Nearer the $1 million mark, there’s the choice of an 18th floor, 1,547-square-foot unit at Bleu Ciel with two bedrooms listed at $1.095 million, or for $5,000 more, an 11th floor unit at The Plaza with three bedrooms and 2,662 square feet. Both are in areas of increased development – as is much of Victory and Uptown.
Nearer the $1.5 million mark is a 5,126-square-foot, three-story shell on the 17th floor of The Centrum listed at $1.45 million that has an additional 2,000 square feet of terrace space facing downtown. The Centrum is a tough sell to those who like their amenities – there’s not even a pool. The price for this unit has bounced around for years with a 2013 price of $1.65 million before ballooning to $2.6 million in May 2018 and dropping back to earth in June 2019 to its current price. (I never understand these “no one bought it because it was too cheap” price increases.)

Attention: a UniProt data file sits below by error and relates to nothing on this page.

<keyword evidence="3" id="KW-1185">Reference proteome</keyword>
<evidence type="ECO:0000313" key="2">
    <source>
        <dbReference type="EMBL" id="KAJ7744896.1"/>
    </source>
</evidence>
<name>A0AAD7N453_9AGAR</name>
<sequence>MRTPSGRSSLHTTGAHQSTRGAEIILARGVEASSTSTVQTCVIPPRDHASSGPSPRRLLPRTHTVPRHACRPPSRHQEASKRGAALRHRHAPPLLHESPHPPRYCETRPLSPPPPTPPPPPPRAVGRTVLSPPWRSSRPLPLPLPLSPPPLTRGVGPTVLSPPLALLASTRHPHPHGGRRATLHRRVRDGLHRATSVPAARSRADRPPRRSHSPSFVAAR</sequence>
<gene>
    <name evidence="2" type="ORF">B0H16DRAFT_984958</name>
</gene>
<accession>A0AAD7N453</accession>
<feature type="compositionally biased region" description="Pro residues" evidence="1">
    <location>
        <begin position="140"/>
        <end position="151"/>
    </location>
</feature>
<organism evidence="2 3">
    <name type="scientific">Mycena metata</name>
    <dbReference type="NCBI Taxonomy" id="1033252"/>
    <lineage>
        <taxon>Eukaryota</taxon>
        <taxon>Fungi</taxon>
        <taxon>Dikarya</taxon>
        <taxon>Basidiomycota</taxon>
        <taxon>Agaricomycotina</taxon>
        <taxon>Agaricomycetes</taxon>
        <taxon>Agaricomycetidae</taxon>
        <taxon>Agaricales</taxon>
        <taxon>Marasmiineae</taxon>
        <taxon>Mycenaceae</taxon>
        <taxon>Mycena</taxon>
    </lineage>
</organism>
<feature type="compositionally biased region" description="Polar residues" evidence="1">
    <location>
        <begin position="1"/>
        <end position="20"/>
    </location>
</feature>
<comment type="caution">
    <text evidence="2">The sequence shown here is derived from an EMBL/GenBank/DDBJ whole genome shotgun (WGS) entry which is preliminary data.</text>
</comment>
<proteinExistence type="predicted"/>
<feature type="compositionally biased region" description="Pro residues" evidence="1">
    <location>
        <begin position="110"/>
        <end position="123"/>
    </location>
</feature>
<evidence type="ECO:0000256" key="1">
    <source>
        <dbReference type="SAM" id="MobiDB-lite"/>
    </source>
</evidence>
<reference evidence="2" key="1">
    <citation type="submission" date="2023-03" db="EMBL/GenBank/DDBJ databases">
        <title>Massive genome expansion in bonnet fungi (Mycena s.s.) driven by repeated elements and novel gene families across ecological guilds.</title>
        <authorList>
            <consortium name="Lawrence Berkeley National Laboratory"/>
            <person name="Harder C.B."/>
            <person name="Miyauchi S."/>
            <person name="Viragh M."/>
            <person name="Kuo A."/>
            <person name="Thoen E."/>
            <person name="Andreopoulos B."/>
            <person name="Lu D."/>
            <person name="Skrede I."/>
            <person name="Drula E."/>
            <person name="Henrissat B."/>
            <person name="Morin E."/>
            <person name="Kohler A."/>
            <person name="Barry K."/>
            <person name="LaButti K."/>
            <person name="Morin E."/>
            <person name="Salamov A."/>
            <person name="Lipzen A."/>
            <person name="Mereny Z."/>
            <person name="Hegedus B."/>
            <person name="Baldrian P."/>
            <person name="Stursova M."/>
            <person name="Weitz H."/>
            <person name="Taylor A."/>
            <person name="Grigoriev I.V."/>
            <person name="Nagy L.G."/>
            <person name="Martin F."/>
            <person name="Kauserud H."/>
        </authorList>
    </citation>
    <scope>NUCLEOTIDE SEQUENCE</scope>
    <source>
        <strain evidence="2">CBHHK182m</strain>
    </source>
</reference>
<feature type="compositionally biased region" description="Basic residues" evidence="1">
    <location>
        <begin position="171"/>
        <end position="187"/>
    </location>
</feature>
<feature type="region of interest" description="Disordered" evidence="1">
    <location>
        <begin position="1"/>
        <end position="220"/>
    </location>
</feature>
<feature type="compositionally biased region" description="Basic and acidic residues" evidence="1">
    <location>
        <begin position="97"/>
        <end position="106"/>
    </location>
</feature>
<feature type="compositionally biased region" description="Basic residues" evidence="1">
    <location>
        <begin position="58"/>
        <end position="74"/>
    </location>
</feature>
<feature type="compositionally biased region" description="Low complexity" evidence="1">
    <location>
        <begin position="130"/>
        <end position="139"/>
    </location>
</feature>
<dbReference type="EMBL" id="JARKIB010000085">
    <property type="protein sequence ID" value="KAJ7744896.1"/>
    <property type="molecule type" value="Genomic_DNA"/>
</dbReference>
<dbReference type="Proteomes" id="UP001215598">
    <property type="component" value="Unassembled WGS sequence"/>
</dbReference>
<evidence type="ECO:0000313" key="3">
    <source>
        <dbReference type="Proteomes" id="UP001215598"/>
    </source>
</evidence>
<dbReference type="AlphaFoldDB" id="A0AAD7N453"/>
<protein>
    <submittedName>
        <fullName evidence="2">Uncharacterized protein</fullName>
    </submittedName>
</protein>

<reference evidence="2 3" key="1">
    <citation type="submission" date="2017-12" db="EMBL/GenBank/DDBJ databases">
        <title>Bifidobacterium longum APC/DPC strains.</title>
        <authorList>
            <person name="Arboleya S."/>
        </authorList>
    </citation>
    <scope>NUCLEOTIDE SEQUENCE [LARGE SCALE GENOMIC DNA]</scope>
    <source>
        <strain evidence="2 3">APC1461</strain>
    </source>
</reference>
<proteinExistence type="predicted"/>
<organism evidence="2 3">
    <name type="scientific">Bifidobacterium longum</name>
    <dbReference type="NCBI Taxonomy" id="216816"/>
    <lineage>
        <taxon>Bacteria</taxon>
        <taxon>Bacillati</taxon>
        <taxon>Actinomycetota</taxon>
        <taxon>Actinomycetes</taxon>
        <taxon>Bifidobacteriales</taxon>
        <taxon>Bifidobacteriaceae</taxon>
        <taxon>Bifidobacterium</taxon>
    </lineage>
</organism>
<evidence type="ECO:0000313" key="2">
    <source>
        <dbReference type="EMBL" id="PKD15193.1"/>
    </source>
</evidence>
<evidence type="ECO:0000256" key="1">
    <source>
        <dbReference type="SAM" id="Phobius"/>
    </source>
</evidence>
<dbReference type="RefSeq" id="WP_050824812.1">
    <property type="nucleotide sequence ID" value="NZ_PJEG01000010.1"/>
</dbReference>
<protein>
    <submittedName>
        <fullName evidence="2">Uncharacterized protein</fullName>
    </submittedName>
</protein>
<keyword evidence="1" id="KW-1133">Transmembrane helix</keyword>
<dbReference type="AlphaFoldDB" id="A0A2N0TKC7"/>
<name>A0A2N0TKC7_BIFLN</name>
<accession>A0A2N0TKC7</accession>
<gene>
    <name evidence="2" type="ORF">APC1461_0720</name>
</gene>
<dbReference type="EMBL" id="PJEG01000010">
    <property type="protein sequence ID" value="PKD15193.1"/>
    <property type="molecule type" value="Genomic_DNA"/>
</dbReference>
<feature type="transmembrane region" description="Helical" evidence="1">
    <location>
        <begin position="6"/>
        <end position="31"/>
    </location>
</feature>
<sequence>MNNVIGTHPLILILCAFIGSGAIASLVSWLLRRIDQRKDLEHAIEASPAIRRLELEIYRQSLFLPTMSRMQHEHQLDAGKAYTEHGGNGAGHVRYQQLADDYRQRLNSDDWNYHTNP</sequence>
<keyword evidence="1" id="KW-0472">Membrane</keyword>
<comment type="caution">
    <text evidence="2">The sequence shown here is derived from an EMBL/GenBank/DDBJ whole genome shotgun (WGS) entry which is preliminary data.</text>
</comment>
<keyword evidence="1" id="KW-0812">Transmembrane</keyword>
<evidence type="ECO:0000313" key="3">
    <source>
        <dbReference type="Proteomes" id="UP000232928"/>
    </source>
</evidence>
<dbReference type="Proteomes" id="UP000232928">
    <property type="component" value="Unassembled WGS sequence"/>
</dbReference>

$1.5 Million to $2 Million
As one might expect, for this kind of loot, you get some seriously large space. These are typically all-luxury buildings without much of a “starter” tier below seven-figures. We’re talking Ritz Residences, Claridge, Stoneleigh, Mansion Residences, and Vendome. Of course, there are a smattering of listings in other buildings, but these tend to be the largest units on the highest floors. There are 13 active listings in this group with one under contract (MINE!)
Scraping in at $1.5 million on the dot is a 7th floor unit at Museum Tower with 2,147 square feet and two bedrooms. Toss in another $50,000 and you can get a 10th floor unit with 37 extra square feet. Both units are free from the new high-rise being built just south of the building. Height and view matter a great deal in this building. For example, a unit on the second floor is $92 per square foot less than the one listed on the 7th floor, which is, in turn, $96 less than a listing on the 29th floor.
Over at the Ritz, there’s a 13th floor, two-bedroom unit with 1,701 square feet listed at $1.995 million. For the same money,there’s an 11th-floor listing with 900 additional square feet listed. What’s the difference? The 13th floor listing was a studs-in renovation whereas the larger unit is original Ritz spec.
$2 Million and Up